Wholesalers also often work with experienced real estate lawyers who ensure that all of the legal paperwork is forthcoming and will stand up in court. Lawyers can also assist in the contract negotiation process if needed but often don’t come in until the final stages.
If the title search comes back clear and the real estate lawyer gives the green light, the wholesaler will immediately move to locate an entity to transfer the rights to buy.
One of the most attractive advantages of real estate wholesaling is that very little money is needed to get started. The process of finding a seller, negotiating a price, and performing a title search is an extremely cheap process that almost anyone can do.
On the other hand, it is not always a positive experience. It can be hard for wholesalers to find sellers who will agree to sell their homes for less than the market value. Even when they do, there is always a chance that the transferred buyer will back out of the sale, which leaves wholesalers obligated to either purchase the property themselves or scramble to find a new person to complete an assignment of contract with.
Learn more about assignment of contract in real estate by checking out this article .
Who Handles Assignment of Contract?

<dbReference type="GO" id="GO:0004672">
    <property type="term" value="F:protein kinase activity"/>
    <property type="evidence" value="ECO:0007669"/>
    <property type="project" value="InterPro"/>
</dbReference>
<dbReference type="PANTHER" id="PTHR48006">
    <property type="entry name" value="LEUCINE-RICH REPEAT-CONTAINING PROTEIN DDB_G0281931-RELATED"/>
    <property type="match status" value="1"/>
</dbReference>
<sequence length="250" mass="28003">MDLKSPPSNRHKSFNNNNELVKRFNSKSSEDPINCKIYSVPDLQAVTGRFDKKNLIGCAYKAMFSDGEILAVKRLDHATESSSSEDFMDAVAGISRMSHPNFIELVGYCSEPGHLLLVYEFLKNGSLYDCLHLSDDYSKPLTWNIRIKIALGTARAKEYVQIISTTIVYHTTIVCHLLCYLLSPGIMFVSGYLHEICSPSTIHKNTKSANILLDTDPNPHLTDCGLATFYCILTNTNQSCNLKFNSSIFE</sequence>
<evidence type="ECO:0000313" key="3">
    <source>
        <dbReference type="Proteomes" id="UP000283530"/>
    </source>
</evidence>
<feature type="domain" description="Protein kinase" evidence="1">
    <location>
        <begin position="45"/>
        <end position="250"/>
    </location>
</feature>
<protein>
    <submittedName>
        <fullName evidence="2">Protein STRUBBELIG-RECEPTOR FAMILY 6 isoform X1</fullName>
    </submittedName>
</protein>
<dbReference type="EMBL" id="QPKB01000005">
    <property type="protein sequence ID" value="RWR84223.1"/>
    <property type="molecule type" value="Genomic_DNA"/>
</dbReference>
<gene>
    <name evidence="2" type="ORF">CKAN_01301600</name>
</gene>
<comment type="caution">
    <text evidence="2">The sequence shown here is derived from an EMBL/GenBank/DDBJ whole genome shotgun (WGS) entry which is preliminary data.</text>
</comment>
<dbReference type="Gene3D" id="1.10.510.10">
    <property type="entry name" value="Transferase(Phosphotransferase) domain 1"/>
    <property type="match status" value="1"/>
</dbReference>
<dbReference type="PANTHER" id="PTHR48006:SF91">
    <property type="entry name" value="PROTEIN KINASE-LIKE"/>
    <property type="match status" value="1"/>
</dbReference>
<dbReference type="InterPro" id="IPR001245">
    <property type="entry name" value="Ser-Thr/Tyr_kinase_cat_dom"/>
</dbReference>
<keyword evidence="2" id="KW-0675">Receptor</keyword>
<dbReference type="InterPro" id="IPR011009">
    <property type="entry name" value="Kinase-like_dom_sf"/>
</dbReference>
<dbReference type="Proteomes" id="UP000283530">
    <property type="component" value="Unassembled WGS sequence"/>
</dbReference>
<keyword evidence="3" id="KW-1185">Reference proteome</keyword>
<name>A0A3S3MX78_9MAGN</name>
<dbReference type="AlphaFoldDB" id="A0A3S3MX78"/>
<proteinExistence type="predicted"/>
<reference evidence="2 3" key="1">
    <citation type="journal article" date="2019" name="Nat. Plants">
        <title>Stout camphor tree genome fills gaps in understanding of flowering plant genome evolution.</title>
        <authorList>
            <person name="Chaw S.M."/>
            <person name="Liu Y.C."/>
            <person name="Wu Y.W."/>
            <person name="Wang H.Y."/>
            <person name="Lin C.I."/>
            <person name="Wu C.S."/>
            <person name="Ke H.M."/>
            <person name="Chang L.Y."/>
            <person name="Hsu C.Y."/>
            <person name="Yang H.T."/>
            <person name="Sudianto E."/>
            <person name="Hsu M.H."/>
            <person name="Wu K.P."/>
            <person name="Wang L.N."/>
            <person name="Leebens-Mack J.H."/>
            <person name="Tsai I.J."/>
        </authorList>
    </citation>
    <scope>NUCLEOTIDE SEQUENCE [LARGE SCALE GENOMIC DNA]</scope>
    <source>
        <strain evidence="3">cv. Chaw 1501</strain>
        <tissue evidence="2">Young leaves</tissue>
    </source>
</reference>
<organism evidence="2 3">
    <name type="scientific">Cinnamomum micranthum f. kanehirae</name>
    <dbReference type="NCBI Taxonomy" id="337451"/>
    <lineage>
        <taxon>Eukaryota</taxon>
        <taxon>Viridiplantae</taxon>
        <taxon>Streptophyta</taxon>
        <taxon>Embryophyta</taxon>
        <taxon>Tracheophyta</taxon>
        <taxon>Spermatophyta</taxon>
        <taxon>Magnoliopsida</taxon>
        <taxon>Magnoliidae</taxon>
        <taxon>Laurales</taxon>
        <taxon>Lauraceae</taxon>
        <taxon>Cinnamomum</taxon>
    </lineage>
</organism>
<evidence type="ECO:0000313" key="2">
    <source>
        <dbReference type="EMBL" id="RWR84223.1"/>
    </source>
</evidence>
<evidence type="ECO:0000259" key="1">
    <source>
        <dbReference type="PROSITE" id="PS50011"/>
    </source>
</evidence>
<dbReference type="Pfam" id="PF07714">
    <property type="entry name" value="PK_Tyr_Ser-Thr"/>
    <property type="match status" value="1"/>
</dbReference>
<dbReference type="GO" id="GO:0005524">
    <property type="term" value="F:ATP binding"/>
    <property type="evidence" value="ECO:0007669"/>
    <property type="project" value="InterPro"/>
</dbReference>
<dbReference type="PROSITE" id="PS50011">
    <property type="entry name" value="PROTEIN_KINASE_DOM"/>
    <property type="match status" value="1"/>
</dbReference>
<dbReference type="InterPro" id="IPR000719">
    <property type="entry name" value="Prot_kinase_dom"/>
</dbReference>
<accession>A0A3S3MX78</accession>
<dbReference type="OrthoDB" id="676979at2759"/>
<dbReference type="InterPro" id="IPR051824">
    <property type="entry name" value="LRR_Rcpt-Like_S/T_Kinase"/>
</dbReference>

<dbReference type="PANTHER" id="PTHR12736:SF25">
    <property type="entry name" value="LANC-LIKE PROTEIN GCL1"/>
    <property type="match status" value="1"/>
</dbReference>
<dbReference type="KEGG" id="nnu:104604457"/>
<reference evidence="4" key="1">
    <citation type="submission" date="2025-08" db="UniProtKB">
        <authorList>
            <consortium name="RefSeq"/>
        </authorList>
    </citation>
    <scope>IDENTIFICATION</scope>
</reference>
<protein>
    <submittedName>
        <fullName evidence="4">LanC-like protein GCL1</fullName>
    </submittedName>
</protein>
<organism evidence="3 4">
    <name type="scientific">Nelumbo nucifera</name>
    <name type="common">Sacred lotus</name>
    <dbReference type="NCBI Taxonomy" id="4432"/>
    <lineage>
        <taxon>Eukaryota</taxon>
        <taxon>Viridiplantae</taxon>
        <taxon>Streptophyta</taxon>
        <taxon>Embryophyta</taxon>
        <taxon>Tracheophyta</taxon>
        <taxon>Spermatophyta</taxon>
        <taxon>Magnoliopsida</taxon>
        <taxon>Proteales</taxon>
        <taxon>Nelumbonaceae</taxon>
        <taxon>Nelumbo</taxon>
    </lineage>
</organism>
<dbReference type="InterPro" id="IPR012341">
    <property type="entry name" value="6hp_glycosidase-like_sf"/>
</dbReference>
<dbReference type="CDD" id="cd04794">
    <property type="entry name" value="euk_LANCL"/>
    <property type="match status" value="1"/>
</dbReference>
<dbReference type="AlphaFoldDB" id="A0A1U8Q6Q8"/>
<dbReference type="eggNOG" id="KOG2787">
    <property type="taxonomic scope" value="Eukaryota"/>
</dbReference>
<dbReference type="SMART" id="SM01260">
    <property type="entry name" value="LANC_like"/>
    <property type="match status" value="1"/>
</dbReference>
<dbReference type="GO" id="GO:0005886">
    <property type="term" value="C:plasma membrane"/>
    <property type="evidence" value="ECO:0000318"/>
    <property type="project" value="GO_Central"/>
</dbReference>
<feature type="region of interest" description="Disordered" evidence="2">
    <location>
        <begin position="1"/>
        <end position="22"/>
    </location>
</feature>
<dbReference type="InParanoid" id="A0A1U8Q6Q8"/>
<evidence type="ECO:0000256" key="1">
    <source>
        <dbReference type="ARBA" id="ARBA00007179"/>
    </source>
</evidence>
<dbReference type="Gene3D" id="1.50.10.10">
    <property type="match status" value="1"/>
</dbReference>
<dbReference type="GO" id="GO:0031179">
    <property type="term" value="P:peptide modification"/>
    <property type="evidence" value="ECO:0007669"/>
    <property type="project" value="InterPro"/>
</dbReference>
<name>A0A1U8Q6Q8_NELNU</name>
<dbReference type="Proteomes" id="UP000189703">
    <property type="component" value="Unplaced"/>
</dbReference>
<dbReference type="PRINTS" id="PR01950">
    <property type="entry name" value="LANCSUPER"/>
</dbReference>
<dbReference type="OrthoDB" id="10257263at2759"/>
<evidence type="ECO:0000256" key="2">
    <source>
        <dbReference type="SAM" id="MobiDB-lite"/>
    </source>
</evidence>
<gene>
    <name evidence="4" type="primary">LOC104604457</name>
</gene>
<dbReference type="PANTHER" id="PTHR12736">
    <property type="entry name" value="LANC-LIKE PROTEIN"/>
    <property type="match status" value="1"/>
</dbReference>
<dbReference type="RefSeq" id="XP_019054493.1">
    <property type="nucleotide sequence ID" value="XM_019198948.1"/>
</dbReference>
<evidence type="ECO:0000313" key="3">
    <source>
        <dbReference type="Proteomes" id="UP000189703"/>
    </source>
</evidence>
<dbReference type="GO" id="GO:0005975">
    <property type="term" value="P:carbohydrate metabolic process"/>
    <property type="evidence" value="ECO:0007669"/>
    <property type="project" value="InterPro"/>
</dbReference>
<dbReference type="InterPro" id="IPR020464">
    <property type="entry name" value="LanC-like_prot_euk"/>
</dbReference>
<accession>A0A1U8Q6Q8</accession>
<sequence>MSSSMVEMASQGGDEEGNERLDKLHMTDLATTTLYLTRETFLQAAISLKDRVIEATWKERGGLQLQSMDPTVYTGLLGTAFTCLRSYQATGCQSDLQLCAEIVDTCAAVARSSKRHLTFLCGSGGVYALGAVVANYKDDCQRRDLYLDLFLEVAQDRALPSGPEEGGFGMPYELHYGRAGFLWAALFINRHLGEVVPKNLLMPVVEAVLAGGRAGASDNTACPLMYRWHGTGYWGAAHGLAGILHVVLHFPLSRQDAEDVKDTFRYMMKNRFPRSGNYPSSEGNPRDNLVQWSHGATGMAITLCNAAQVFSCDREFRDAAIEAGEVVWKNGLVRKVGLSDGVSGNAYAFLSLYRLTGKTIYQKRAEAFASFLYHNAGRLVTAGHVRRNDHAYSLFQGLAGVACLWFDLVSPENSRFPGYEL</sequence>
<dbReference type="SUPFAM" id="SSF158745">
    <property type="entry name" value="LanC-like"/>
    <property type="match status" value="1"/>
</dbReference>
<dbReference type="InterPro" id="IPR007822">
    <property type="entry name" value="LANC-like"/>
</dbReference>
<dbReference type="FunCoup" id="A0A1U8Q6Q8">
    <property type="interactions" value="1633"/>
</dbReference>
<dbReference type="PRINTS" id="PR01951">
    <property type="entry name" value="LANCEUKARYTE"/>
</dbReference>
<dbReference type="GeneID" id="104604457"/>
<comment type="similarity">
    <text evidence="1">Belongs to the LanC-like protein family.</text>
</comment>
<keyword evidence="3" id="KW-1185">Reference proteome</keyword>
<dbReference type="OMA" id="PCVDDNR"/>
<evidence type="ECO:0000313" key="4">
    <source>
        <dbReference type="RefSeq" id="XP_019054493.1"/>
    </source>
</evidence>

The best person to handle an assignment of contract is an attorney. Since these are detailed legal documents that deal with thousands of dollars, it is never a bad idea to have a professional on your side. If you need help with an assignment of contract or signing a business contract , post a project on ContractsCounsel. There, you can connect with attorneys who know everything there is to know about assignment of contract amendment and can walk you through the whole process.
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Assignment is a legal term whereby an individual, the “assignor,” transfers rights, property, or other benefits to another known as the “ assignee .” This concept is used in both contract and property law. The term can refer to either the act of transfer or the rights /property/benefits being transferred.
Under contract law, assignment of a contract is both: (1) an assignment of rights; and (2) a delegation of duties , in the absence of evidence otherwise. For example, if A contracts with B to teach B guitar for $50, A can assign this contract to C. That is, this assignment is both: (1) an assignment of A’s rights under the contract to the $50; and (2) a delegation of A’s duty to teach guitar to C. In this example, A is both the “assignor” and the “delegee” who d elegates the duties to another (C), C is known as the “ obligor ” who must perform the obligations to the assignee , and B is the “ assignee ” who is owed duties and is liable to the “ obligor ”.
(1) Assignment of Rights/Duties Under Contract Law